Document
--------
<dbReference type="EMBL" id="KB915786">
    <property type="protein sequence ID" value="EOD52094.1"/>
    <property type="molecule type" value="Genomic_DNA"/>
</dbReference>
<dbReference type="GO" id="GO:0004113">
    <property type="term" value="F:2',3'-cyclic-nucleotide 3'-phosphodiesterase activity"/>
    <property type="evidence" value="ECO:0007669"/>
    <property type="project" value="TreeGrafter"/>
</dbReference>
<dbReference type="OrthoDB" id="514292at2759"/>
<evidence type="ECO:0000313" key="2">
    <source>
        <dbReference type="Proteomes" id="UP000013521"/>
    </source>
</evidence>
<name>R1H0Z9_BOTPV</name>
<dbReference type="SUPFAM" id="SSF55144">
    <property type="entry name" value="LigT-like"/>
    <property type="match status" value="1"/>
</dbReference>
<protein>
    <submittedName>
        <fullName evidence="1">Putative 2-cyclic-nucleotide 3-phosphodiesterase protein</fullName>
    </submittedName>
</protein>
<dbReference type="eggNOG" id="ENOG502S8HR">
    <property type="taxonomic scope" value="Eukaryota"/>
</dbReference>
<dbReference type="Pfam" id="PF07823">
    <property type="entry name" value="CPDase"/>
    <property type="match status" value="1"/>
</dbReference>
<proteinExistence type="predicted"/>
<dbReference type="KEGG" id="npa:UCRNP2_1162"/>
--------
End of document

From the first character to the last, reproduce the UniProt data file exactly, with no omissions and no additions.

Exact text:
<dbReference type="EMBL" id="KB915786">
    <property type="protein sequence ID" value="EOD52094.1"/>
    <property type="molecule type" value="Genomic_DNA"/>
</dbReference>
<dbReference type="GO" id="GO:0004113">
    <property type="term" value="F:2',3'-cyclic-nucleotide 3'-phosphodiesterase activity"/>
    <property type="evidence" value="ECO:0007669"/>
    <property type="project" value="TreeGrafter"/>
</dbReference>
<dbReference type="OrthoDB" id="514292at2759"/>
<evidence type="ECO:0000313" key="2">
    <source>
        <dbReference type="Proteomes" id="UP000013521"/>
    </source>
</evidence>
<name>R1H0Z9_BOTPV</name>
<dbReference type="SUPFAM" id="SSF55144">
    <property type="entry name" value="LigT-like"/>
    <property type="match status" value="1"/>
</dbReference>
<protein>
    <submittedName>
        <fullName evidence="1">Putative 2-cyclic-nucleotide 3-phosphodiesterase protein</fullName>
    </submittedName>
</protein>
<dbReference type="eggNOG" id="ENOG502S8HR">
    <property type="taxonomic scope" value="Eukaryota"/>
</dbReference>
<dbReference type="Pfam" id="PF07823">
    <property type="entry name" value="CPDase"/>
    <property type="match status" value="1"/>
</dbReference>
<proteinExistence type="predicted"/>
<dbReference type="KEGG" id="npa:UCRNP2_1162"/>